Apple’s CarPlay software lets you safely use your iPhone behind the wheel of 170 different models of cars and trucks. But the fact that you need to use a Lightning cable to connect your handset to your vehicle in order to use the feature is a huge pain.
Apple (APPL) addressed the issue in 2015 with an update to its iOS 9 operating system that let automakers add wireless CarPlay connectivity to their vehicles. But we’re only now starting to see the first cars that use the feature.
I recently got a peek at wireless CarPlay in action in a BMW 7 Series and seriously hope it comes to more vehicles soon. Today, BMW is the only automaker rolling out CarPlay wireless connectivity, but more are expected to offer the functionality in the future. Why the year-long delay? Because building a car with new features takes a lot longer than developing a software update for a service like CarPlay.
So why should you be pumped about CarPlay using a wireless connection? Because it means you don’t have to haul around a silly Lightning cable whenever you want to use the software. Seriously, how many times have you jumped into your car only to realize that you don’t have your Lightning cable with you? Probably enough to not even want to use CarPlay anymore.
Now though, you can get into your car and your iPhone will automatically connect to your vehicle’s Bluetooth and Wi-Fi connections. Tap the on-screen CarPlay icon and your infotainment system will transform into a stripped down version of your iPhone’s home screen.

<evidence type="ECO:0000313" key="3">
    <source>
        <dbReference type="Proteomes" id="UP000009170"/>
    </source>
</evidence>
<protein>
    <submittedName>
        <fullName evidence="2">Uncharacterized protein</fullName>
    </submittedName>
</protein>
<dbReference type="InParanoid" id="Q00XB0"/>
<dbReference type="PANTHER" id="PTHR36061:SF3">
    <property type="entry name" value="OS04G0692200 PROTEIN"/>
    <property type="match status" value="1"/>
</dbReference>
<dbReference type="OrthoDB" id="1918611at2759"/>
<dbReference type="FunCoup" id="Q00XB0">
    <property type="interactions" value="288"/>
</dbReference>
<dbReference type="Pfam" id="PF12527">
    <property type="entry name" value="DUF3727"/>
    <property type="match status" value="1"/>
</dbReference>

Outside of wireless connectivity, CarPlay will soon add the ability to directly control some of your car’s functions using Siri. No, you won’t be able to shift gears or turn off the engine, but you will be able to do things like turn on the radio, as well as change the climate control settings and defrosters. If you’ve got a car that’s a bit on the sportier side, you’ll also be able to tell Siri to do things like change the suspension settings for a stiffer ride.
Of course, before you can do any of that, automakers will have to implement Apple’s Siri kit in their vehicles, which might take awhile.
In the meantime, though, riding with your iPhone just got a lot easier.
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Email Daniel at firstname.lastname@example.org; follow him on Twitter at @DanielHowley.
- Information Technology
- Technology & Electronics
- wireless connectivity